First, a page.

Monday, April 5, 2021
Oklahoma Supreme Court: Children Not Mentioned In One-Sentence Holographic Will Are Pretermitted Heirs
In the Matter of the Estate of Chester, the Oklahoma Supreme Court held that "a testator’s son (who had shot the decedent during his lifetime leaving him with life-long injuries) was a pretermitted heir under his father’s holographic will which left the son nothing."
Buddy Wayne Chester, the decedent, was survived by two adult children, Steven and Lisa. After Buddy died, Lisa was appointed as Special Administrator.
One day before Lisa filed a number of petitions, Buddy's grandson, Brandon, filed Buddy's probate in Oklahoma County, claiming that Buddy had left a holographic will. Brandon objected to Lisa's filings alleging that Lisa "Was not to be administrator because of her financial issues and damage to estate property, and that Steve should be disqualified as well because he once shot the decedent."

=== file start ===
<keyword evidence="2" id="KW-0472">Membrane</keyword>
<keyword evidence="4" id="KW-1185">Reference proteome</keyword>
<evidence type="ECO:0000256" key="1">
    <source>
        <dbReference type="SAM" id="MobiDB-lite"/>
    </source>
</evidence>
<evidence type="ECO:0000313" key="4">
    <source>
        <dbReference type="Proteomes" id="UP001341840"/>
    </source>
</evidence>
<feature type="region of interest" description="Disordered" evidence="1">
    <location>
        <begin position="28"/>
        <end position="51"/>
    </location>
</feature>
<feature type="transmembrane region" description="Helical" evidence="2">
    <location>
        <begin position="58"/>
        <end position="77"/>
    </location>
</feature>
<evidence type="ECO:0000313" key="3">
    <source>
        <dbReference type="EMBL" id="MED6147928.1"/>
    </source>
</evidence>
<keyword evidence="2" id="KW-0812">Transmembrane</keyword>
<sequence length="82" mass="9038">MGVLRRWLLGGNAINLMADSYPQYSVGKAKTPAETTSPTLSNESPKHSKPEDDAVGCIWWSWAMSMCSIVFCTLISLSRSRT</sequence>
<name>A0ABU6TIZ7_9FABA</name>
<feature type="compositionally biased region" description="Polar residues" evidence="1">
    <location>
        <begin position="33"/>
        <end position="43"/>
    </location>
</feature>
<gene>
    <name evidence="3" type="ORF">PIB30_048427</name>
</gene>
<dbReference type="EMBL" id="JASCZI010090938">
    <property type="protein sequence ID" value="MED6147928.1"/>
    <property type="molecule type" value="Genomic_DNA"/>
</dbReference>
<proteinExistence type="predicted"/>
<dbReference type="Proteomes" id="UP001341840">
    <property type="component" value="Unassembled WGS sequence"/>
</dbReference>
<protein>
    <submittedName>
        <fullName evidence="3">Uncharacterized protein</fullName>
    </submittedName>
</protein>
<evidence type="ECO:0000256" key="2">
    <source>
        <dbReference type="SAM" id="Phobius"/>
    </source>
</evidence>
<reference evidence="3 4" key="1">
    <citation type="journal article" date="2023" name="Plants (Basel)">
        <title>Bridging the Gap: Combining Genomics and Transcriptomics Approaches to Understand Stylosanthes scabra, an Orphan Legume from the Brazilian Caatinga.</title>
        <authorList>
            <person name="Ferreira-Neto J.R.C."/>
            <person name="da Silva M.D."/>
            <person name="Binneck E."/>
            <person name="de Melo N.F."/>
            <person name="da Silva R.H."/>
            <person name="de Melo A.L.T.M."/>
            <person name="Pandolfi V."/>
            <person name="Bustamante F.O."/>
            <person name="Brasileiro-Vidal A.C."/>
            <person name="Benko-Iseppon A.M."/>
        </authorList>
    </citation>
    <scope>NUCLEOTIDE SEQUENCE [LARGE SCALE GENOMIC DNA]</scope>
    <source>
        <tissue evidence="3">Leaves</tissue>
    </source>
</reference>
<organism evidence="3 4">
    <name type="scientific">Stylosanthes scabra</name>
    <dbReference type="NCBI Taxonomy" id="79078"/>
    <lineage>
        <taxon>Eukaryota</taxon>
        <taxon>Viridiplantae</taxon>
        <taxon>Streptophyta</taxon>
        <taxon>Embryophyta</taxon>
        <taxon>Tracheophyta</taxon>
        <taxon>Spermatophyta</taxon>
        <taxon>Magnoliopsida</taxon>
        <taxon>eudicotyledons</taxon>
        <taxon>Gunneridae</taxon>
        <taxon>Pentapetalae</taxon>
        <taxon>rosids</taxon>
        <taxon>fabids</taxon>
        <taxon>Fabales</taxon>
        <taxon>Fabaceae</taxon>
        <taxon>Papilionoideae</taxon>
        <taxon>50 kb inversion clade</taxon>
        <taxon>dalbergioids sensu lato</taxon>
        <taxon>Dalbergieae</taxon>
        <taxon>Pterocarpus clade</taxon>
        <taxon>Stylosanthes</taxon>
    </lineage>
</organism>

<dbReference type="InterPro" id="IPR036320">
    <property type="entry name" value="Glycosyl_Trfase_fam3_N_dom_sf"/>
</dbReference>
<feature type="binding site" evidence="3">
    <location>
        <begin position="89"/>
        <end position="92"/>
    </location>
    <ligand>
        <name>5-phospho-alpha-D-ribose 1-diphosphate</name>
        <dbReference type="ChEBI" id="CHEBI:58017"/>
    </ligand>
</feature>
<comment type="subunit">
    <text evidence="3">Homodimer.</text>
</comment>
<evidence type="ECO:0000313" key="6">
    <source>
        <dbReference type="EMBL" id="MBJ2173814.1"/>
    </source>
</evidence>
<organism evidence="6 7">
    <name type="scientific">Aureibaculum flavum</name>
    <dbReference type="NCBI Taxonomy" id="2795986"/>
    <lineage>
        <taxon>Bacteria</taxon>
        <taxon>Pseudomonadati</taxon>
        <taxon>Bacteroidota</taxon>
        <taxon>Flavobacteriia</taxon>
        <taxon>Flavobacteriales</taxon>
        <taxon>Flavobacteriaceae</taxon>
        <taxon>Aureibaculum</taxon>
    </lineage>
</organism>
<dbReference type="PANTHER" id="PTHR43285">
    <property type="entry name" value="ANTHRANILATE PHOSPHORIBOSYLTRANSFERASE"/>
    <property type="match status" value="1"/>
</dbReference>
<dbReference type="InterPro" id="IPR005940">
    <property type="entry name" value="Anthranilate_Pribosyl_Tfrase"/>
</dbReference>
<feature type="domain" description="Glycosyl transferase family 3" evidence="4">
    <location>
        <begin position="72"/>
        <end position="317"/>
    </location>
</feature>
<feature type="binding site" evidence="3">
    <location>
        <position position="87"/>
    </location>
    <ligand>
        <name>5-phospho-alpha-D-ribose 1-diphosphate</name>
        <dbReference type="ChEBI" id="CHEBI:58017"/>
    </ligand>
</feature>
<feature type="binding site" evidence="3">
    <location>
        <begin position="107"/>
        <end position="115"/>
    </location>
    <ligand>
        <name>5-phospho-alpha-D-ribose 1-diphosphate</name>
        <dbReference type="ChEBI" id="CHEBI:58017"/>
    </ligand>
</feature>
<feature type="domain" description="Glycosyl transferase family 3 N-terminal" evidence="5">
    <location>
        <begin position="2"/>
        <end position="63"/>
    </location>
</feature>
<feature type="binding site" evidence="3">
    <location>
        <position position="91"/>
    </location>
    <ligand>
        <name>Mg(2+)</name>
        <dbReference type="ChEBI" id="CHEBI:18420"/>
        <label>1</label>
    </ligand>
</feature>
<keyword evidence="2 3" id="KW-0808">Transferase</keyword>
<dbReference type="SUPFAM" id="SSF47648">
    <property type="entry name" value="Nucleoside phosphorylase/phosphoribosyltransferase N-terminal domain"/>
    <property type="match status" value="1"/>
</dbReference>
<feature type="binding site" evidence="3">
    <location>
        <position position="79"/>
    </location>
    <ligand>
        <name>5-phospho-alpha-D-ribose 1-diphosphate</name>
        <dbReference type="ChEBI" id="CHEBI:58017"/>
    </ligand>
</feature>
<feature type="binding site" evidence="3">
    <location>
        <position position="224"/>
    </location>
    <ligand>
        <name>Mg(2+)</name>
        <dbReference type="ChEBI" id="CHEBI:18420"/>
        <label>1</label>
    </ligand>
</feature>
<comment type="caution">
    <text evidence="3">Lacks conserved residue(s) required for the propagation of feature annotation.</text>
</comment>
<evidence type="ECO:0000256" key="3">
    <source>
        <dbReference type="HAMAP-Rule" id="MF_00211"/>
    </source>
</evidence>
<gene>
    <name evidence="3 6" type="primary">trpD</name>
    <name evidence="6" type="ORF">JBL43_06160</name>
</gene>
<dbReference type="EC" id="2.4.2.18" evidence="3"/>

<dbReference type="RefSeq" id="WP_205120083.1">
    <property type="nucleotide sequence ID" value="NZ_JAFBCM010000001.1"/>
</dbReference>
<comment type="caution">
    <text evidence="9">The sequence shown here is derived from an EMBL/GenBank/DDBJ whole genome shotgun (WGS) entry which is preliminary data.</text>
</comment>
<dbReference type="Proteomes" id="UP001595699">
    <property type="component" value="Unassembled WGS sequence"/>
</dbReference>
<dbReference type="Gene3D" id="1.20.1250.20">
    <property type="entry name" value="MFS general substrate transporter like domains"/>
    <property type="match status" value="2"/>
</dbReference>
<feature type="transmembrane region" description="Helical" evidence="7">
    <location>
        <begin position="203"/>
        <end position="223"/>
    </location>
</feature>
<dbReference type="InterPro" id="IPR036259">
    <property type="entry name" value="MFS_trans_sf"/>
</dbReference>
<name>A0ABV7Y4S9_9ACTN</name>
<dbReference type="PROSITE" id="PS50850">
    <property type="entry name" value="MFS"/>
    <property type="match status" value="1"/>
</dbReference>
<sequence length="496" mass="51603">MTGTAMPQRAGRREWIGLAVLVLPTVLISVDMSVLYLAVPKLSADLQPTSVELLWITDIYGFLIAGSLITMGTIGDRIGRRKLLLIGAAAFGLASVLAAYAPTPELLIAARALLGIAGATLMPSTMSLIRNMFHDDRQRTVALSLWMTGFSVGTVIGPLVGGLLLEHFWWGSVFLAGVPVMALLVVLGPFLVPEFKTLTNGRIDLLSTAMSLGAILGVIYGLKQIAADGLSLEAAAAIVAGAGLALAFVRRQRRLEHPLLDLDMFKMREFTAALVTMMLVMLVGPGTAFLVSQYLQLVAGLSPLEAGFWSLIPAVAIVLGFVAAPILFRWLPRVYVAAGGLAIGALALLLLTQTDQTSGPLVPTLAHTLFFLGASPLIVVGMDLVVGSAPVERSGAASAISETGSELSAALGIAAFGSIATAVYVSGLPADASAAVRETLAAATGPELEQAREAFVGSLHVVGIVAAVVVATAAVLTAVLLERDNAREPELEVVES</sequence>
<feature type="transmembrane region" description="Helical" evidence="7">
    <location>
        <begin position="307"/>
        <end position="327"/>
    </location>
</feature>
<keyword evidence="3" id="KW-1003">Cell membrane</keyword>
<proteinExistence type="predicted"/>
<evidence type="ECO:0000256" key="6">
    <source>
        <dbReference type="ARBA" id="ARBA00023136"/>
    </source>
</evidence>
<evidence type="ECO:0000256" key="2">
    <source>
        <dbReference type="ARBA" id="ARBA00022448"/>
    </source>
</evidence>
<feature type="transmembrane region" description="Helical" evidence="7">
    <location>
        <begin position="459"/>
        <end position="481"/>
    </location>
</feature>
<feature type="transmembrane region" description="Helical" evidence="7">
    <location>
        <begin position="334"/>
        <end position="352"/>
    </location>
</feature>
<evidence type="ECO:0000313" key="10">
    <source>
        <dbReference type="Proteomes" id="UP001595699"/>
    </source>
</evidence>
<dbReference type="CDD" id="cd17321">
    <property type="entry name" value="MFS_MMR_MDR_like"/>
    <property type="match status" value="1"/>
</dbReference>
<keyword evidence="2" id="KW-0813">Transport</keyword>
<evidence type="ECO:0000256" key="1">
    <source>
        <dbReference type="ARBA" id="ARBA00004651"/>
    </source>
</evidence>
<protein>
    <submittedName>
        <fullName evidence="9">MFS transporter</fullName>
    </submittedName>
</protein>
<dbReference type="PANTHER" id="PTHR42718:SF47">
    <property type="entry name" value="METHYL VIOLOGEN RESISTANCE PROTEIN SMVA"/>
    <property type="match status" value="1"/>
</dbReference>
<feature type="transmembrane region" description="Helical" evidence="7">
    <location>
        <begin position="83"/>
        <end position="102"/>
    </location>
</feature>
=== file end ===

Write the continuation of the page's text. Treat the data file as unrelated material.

The holographic will left everything to Brandon and was written entirely in Buddy's handwriting.
Steven later filed a Motion for Order determining that he was a pretermitted heir.
The trial court found that the holographic will omitted the son as a beneficiary and that it was not accidental. The Court of Appeals affirmed.
The Oklahoma Supreme Court held that the two children were pretermitted heirs and that the will does not express the intention to omit to provide for his children. The will was only one sentence long and never used language that expressed that the decedent wanted his children to take nothing. Instead, the decedent did not even acknowledge his kids' existence in the will.
See Oklahoma Supreme Court: Children Not Mentioned In One-Sentence Holographic Will Are Pretermitted Heirs, Probate Stars, March 30, 2021.